December 21, 2020
Box Office $57.9 million;
$28.98 DVD, $35.99 Blu-ray, $44.95 UHD BD;
Rated ‘PG-13’ for intense sequences of violence and action, some suggestive references and brief strong language.
Stars John David Washington, Robert Pattinson, Elizabeth Debicki, Dimple Kapadia, Martin Donovan, Clémence Poésy, Aaron Taylor-Johnson, Michael Caine, Kenneth Branagh.
Christopher Nolan’s films often employ time-shifting narrative techniques that challenge the viewer to pay attention in order to be rewarded with a compelling entertainment experience.
With Tenet, is it possible that Nolan has crafted such a bizarre premise that even his smartest fans will have trouble wrapping their heads around it?
If there were a movie or TV show in which the characters were watching a “Christopher Nolan-style” movie, and then the makers of that program had to create a fake film to both represent and satirize a Nolan movie, something like Tenet is probably what they would come up with.
The story involves a CIA agent (John David Washington) who finds himself caught up with a super-secret organization on a mission to stop World War III from being started by enemies from the future who are able to invert the entropy of objects so that the travel backwards in time. The main enemy in the present is a Russian oligarch (Kenneth Branagh) who wants to assemble a device that will wipe out time itself, causing a paradox.
A common trait to Nolan’s films is how much they seem to be meta-commentaries on the art of filmmaking, and Tenet is no exception. In addition to the editing techniques that alter the flow of time much like the way a viewer can jump around a movie using a home video player, Washington’s character is referred to only as “The Protagonist,” a word that literally the word that means the main character of a story.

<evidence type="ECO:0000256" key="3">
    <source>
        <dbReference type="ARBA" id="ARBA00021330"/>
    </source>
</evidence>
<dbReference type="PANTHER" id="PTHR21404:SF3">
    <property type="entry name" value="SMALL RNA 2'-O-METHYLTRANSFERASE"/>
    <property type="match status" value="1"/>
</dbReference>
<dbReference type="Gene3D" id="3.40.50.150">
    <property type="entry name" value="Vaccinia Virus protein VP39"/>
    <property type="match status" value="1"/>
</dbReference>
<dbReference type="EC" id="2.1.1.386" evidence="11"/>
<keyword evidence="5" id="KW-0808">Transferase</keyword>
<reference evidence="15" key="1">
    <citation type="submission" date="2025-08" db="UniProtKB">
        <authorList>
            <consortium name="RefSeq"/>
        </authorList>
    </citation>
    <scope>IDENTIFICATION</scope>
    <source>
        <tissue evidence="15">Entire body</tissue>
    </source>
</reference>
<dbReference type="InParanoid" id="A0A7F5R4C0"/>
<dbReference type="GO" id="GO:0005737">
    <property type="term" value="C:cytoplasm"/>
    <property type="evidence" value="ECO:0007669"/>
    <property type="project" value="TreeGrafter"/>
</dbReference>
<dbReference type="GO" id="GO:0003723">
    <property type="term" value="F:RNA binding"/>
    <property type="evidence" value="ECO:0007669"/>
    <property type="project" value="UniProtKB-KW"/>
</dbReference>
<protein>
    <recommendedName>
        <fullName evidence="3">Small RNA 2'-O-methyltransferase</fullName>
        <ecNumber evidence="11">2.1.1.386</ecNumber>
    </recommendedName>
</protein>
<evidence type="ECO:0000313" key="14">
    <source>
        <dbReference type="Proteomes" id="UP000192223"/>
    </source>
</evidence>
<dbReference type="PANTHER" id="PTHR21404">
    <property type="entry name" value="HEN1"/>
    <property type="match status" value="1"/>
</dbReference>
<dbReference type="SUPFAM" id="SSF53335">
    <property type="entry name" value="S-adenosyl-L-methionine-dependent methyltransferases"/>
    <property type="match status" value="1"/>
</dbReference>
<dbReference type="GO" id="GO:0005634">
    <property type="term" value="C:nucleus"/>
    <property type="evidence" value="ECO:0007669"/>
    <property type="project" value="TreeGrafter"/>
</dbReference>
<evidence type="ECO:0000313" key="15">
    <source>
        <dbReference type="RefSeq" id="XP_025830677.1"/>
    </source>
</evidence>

At its simplest level, the film could be described as a time travel spy thriller, but that does little to convey just what a viewer is in for. Characters fight other characters who move backwards through the scene, then discover inversion machines that allow them to revisit earlier scenes, forcing characters in two different time frames to interact with each other, culminating in one of the most cinematically engaging, if utterly nonsensical, battles one is likely to witness.
Unlike Nolan’s earlier movies, such as Memento, Inception or Interstellar, where the time-shifting techniques have a certain logic to them, the exposition in Tenet would seem to defy all sense of rationality, yet they still work within the confines of the story as long as one doesn’t think about it too hard.
When a scientist character in the film trying to explain inverted time tells the hero, “Don’t try to understand it … just feel it,” she’s basically giving instructions to the audience, too.
And that’s pretty much the only way a viewer can make sense of what’s going on — by not trying to. Just enjoy the film in the moment, accept the notion that the characters have a handle on it, and take it in as an expression of pure cinema.
There have been some grumblings about the sound mix favoring background noise and music to the point of making the dialogue hard to hear, and requiring subtitles, but I was able to make out what the characters were saying just fine. Perhaps it’s just a factor of getting used to it after multiple viewings.
The Blu-ray includes a comprehensive, multi-part behind-the-scenes documentary that runs about an hour and 15 minutes and covers the production from Nolan’s conception of it, to casting it, to crafting the action scenes, to post-production, editing and music. Viewers who’ve just watched the film and are still trying to make sense of it can take some satisfaction in seeing the stunt coordinator breaking his brain trying to conceive of how to depict a fight between two characters moving in opposite directions through time, and know they aren’t alone.